E-Bow The Letter
October 3, 2007
There is a tendency to directly attribute New Adventures In Hi-Fi‘s relatively lackluster sales to R.E.M.’s decision to release “E-Bow The Letter” as the album’s lead single, but you know what? I think that’s mostly bullshit.
1) It wouldn’t have been the first R.E.M. album to be heralded by a song that was either unconventional or relatively uncommercial in comparison to the planned second single.
2) It’s really key to understand that despite Monster‘s enormous sales, that record was already piling up in used cd shops before Hi-Fi was even announced. The backlash was well underway, and it’s actually sort of miraculous that it happened so late in the band’s career.
3) Call me a conspiracy theorist all you want, but I don’t believe that it’s entirely a coincidence that several high profile releases by acts with vocal left-leaning political sensibilities all simultaneously flopped just after the Telecommunications Act of 1996 passed and allowed right wing corporations such as Clear Channel to monopolize the airwaves.
I don’t think that any of the songs on New Adventures In Hi-Fi had a shot at major success in the fall of 1996, especially not when the band was unwilling to tour or participate in very much of the whoring and glad-handing necessary to prop up a record at that moment in time, or really, any time since then.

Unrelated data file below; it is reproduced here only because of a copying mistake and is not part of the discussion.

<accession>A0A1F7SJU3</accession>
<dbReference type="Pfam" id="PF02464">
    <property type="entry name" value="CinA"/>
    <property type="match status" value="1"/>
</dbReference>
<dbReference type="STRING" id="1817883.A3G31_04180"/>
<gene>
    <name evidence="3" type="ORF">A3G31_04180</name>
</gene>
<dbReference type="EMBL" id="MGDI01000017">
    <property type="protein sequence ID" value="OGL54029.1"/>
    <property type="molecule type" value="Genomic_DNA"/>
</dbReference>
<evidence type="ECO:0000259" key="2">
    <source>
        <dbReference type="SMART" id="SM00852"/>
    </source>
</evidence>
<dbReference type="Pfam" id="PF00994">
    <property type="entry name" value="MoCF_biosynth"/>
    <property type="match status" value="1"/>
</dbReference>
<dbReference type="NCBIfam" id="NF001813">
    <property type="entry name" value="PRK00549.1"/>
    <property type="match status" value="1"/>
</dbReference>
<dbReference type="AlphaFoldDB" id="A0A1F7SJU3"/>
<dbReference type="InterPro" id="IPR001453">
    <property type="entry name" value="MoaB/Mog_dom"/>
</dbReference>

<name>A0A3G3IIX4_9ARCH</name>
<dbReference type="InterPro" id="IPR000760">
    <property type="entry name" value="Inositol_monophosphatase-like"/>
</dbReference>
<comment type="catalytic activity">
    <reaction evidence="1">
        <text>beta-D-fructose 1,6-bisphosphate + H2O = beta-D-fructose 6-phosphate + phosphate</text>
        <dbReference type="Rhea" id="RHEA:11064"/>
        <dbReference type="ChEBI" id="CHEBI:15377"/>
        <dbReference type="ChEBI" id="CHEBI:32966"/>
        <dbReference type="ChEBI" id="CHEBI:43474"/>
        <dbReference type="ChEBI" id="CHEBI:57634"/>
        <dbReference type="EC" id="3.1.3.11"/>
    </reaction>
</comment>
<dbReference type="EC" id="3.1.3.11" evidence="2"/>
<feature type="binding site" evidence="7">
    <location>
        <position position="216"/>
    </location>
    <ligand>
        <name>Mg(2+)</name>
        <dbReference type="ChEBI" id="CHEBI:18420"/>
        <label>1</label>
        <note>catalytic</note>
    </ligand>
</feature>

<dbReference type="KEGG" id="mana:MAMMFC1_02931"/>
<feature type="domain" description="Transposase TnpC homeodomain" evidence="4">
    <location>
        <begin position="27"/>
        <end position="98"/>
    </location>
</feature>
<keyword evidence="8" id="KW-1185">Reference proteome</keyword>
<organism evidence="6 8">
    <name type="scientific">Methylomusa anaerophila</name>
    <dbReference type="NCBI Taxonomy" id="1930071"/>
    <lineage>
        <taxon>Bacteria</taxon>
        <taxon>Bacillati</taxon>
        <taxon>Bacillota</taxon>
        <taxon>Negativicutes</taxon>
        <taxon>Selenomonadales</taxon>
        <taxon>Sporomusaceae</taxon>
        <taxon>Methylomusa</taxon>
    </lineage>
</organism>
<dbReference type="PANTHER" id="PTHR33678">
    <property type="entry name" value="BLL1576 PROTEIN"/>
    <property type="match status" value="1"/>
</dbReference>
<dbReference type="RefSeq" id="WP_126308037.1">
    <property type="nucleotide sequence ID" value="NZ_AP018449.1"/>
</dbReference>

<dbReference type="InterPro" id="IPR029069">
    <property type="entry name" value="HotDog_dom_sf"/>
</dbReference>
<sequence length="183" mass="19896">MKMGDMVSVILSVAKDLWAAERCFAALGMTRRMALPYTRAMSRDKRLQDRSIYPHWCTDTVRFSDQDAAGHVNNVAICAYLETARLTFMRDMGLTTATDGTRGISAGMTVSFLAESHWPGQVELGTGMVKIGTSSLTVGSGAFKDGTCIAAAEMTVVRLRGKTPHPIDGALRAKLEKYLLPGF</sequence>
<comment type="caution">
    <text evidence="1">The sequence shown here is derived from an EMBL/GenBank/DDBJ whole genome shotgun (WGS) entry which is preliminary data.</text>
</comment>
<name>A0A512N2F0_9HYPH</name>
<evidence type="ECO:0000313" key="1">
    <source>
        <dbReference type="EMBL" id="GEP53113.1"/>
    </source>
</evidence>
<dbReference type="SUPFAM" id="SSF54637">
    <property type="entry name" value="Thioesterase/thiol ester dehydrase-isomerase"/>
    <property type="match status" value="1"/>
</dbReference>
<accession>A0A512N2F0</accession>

“E-Bow The Letter” may not be anyone’s idea of a mainstream pop hit, but I think it actually was the most logical formal introduction to the album. For one thing, it’s one of the finest songs on Hi-Fi, and easily one of the most distinct and original compositions of the band’s career. Though it is most certainly a melancholy dirge, it is actually rather catchy, with two strong hooks on the chorus and verses that flow with a subtle, rambling melody that is far more careful and composed than it initially seems. Peter Buck’s contributions to the piece are key, and stand as one of the all-time best examples of his skill for composing elegant, meticulous tracks comprised of rather simple, understated parts. In other hands, “E-Bow” may have come across flat and gloomy, but Buck’s arrangement carries us through the nuances of its emotions rather than settle into an ill-defined moodiness.
True to its title, “E-Bow The Letter” reads like a bit of intimate correspondence taken out of its context, and so we’re left to work out the meaning of a fragment of a conversation that seems as though it is an index to the themes of New Adventures In Hi-Fi as a whole. Most obviously, there’s romantic turbulence, which is played out in a duet with Patti Smith, whose vocal performance on the track is simultaneously seductive and terrifying. There are references to aging, glam androgyny, drugs, religion, and a pronounced ambivalence about living with fame. There are moments of horror and beauty, and a sense of movement through time and space. It’s a heady, potent brew of ideas and emotions, but its tangents do nothing to pull us away from the central drama of the lyrics. If anything, the context only makes the relationship seem more real, and increases the intensity and urgency of the song’s sexual anxiety.